Continuing to forge a formidable uncompromising sound from heavy rock and doom metal, Swedish band el Camino return with second album Gold of the Great Deceive, a powerful release which enflames the senses with its vast multi-flavoured essences and muscular frame. Consisting of eight encounters bred from cultural, occult, and historical elements, with an array of musical inspirations to reap the strongest essences of all, the album intrigues and satisfies with a craft and what verges of mischievousness, for something as compelling as it is heavily weighted.
el Camino formed in the winter of 2002/03 though initially was not a hard driven project as its members had commitments with other projects. With a line-up change in 2008 the band felt like it was a new beginning and began exploring new and older material which had been shelved in the previous years. From the Satanik Magiik EP of 2010 the band recorded their debut album, also called Satanik Magiik which had its release through Night Tripper Records the following year. Gaining strong responses and acclaim the quintet of vocalist Daniel, guitarists Nicke and Jimmy Sjöqvist, bassist Timmy Persson, and drummer Mattias Johansson earned further recognition with a split release alongside Rise And Shine called Swedish Assault – A Sacrifice to Venom in 2012 and the Småland EP earlier this year, all appetisers for the heavyweight Gold of the Great Deceive.
The new album is sure to win the band new eager friends though possibly it is not the key yet to the widest recognition, not that it does not impress in every aspect. It is a demanding album which stares eye to eye with the listener as rhythms cast a weighty web upon the ear and riffs oppress with incendiary sonic finery riding their intensive provocation. It will not be for everyone one suspects, its bulk unrelenting in its pressure but for blues enriched, flame swamped heavy rock it is a more than rewarding distraction from the mundane and unimaginative realms of rock.
The title track opens on a breaking storm as the guitars weave a tantalising melodic beckoning soon to become a quite irresistible sinew driven rhythmic call to arms. As guitars and bass unload their muscular intent alongside a vocal squall, the track swaggers and sways with seductive provocation before the ear, evolving into a transparently addictive lure as that spicy opening groove returns to seduce either side of more gruff vocal calls and sonic testing. As senses licking flames of sonic excellence spring from the guitar for an enthralling solo, the song secures full submission to its smothering yet invigorating presence and introduces the release with a thoroughly riveting venture which to some extent is not matched again on the album.
The following This Land of Mine continues the cultural exchange between lyrics, passion, and thoughts with another pleasing stretch of anthemic vocal calls, well-toned rhythmic force, and melodic imagination. It has to be said that lyrically the album is not the most inventive but is acceptably straight forward to complement the equally direct and unfussy inventive sounds. Though it does not reach the heights of its predecessor it is another incitement of the imagination which steps aside for the more burdening gait of Black Witch Love. With smouldering melodic vapours and sonic winds, the song is a classic rock whispering occult coaxed slab of grievous heaviness from every quarter of its hardy evocation and an instant highlight immediately replaced by another.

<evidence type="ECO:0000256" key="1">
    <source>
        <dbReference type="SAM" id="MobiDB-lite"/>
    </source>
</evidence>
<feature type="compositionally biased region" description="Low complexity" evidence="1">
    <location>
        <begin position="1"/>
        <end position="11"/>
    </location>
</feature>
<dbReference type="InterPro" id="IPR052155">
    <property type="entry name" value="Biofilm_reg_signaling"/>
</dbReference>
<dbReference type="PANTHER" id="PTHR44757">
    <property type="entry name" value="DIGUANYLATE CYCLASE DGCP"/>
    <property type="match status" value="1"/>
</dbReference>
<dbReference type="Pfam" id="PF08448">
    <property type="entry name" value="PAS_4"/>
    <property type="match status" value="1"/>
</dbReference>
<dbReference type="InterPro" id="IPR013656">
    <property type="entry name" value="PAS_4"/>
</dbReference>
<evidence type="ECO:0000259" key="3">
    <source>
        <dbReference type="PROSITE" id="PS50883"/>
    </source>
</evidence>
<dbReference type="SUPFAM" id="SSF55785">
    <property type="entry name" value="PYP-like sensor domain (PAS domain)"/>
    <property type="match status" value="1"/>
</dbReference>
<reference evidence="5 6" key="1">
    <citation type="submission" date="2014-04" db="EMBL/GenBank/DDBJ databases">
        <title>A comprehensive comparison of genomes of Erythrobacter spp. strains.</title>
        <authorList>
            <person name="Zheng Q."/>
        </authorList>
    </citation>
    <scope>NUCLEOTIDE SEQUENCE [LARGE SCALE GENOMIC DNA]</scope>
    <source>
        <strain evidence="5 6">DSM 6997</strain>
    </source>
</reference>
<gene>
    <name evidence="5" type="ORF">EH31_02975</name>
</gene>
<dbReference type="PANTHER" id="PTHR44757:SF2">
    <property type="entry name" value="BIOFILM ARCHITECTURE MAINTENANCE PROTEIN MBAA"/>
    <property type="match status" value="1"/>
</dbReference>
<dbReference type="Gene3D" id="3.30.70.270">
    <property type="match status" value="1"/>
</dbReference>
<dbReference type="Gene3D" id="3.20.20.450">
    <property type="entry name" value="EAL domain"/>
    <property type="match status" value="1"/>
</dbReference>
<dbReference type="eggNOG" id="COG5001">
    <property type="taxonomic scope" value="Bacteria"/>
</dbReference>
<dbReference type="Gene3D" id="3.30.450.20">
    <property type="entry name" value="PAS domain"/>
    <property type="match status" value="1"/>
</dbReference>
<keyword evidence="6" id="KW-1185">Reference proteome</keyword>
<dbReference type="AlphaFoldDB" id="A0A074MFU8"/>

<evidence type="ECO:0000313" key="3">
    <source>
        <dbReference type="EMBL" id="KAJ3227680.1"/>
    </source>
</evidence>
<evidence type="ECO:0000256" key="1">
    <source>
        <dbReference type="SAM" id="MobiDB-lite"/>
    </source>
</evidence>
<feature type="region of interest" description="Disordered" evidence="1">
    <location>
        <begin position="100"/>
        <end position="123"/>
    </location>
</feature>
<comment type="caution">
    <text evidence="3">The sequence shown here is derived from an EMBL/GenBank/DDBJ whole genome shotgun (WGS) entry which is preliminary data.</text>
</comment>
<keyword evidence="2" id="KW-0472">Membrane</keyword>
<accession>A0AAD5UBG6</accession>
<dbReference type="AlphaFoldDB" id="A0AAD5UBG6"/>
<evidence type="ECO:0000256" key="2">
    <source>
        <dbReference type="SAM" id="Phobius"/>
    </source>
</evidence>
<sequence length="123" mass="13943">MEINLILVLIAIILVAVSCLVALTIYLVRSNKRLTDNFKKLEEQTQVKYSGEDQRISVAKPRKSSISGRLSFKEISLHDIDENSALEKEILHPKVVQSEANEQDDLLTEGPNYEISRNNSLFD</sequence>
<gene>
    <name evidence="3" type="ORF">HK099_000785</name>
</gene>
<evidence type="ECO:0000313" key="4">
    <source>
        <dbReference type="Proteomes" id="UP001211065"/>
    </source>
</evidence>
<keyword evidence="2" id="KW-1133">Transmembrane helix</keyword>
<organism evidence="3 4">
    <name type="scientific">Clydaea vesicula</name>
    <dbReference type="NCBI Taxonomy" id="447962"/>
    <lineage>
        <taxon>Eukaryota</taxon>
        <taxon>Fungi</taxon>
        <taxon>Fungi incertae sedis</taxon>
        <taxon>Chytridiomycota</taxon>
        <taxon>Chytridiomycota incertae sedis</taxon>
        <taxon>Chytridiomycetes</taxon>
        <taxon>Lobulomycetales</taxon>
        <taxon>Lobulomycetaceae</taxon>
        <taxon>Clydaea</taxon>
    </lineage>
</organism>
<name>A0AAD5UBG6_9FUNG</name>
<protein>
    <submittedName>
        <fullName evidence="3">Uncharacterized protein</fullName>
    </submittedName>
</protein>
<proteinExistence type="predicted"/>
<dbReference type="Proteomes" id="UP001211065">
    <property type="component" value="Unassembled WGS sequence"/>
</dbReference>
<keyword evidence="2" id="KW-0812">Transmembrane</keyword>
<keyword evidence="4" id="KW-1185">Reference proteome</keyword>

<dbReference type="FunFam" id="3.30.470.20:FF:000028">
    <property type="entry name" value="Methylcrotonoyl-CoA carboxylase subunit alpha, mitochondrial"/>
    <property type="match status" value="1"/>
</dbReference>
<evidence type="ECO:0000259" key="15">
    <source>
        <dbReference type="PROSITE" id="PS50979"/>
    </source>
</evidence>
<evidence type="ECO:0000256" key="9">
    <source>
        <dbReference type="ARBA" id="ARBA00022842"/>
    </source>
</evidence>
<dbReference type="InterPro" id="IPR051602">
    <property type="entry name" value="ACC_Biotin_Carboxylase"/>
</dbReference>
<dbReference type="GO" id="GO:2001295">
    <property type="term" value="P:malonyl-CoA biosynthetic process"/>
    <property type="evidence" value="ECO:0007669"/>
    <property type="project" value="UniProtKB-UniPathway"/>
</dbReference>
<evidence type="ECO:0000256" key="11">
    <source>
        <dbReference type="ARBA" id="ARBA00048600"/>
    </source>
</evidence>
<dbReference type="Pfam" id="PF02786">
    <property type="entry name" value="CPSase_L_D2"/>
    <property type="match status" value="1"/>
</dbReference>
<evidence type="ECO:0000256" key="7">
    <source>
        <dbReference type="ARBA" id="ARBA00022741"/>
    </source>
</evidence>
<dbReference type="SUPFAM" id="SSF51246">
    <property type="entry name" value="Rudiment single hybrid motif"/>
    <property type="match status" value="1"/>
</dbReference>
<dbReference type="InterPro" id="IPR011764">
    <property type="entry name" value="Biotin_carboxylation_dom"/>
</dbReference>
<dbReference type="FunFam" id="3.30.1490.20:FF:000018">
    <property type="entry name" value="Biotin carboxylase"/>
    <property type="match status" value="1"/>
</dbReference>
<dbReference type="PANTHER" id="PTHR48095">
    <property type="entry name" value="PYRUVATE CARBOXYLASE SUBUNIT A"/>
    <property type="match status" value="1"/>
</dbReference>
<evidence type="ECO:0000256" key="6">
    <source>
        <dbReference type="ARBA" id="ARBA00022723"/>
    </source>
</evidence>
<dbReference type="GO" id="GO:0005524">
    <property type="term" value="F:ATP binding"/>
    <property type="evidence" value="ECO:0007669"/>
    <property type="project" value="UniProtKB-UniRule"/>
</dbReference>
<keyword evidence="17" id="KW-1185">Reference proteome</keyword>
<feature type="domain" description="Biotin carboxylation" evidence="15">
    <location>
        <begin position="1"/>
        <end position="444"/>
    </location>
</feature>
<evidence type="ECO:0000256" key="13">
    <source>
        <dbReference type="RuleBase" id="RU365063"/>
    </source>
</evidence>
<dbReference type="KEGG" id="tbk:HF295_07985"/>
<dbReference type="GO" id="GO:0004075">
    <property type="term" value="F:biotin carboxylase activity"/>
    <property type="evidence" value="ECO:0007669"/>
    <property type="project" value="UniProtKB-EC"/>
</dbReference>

Småland is ripe with werewolves and other predators of the night in its tale and is sound-tracked by a stalking narrative from drums and bass which lick voracious through slowly drawing back lips as a melodic mist of potent descriptive atmospheres and hues paints the intimidating scenery. Carrying a suggested sludge endeavour to its doom spawned croon of terror, the song leaves a sure appetite for more awakened.
Arguably through the likes of Torn, The One of Evil, and The Wizard the album slips into an unsurprising stature filled with thickly coloured musical narrative, though this is more from reaping the richness of previous songs than from losing its uniqueness to other bands. Each still creates a companionship which is easily accepted, enjoyed, and returned to whilst the closing Utmarsch provides one final pinnacle with its crawling aggression and venomous devilry.
Gold of the Great Deceive growls at the ear with craft and heavily honed rock devilment to provide a tasty feast of sonic and melodic fire, and though it might not be amongst best of year choices come December it will remain one of the more appetising fires to come along this year.
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